Monday, October 19, 2015

Crimson Peak (2015)


When Martin Scorsese decided to make The Age of Innocence, a lot of people were baffled that a filmmaker so synonymous with violence would be making a costume picture. What they realized upon seeing the final film was, that despite the gorgeous d├ęcor and costumes, the elite of 1870’s New York could be just as (if not more) vicious than the mafia. And that film didn’t even bother to try addressing the savagery of unbridled Capitalism which was just coming into full bloom thanks to the Industrial Revolution. Fortunately Guillermo Del Toro exists to address that oversight with the blood red, Gothic Romance of Crimson Peak.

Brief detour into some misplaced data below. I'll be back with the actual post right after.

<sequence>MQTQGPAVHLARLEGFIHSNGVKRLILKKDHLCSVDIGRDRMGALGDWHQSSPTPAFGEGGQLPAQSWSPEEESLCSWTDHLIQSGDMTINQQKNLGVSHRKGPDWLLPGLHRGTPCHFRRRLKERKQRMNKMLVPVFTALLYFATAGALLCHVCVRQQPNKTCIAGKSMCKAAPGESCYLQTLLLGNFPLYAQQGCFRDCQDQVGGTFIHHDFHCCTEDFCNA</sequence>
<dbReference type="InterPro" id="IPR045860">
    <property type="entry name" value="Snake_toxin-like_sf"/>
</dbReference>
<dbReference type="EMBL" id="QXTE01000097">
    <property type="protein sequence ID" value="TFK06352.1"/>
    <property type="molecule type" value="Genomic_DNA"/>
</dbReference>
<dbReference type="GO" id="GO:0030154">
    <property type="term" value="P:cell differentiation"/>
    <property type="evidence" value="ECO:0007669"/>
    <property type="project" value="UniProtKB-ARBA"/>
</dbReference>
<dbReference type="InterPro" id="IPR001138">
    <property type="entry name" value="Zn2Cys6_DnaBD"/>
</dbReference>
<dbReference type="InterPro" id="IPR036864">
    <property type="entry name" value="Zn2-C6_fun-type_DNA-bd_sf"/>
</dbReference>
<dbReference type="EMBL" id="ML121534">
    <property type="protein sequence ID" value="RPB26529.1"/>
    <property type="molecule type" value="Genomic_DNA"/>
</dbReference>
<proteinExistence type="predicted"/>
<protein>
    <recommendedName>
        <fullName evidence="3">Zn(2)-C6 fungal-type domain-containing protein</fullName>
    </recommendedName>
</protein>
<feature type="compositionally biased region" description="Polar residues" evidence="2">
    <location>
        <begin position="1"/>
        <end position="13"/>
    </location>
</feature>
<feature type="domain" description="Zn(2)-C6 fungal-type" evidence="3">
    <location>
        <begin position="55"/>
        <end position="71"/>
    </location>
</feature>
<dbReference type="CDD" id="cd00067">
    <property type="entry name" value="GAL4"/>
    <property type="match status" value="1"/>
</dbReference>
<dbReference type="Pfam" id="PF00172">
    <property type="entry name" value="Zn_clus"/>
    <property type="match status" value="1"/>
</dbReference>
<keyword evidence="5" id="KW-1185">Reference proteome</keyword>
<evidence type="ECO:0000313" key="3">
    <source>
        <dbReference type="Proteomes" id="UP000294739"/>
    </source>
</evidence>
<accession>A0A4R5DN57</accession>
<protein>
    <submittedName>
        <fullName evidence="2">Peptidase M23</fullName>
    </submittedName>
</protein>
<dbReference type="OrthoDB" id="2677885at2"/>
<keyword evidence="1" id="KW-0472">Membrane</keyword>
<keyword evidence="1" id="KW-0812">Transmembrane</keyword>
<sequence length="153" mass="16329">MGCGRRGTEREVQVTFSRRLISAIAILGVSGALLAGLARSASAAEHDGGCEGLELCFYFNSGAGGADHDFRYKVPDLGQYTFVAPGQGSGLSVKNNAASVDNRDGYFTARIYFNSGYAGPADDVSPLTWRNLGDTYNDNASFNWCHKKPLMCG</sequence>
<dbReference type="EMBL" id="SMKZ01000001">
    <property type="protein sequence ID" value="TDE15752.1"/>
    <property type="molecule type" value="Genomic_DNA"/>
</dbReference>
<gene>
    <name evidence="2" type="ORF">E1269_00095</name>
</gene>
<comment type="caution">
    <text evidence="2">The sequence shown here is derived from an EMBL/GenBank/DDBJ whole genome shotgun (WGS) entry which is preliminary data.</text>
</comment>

Through lush imagery like moths stained with the soot of factories, and a house that has bled the land so dry that it in turn is bleeding as well, Del Toro is able to make clear what took Charlie Chaplin a whole overwrought monologue to drive home in Monsieur Verdoux. There are few filmmakers working today so in command of purely visual storytelling. Guillermo Del Toro and his collaborators were able to take the inherent violence of capitalism and externalize it in the most sensuous and grisly manner possible. It’s not a ghost story, it’s a story with ghosts in it.

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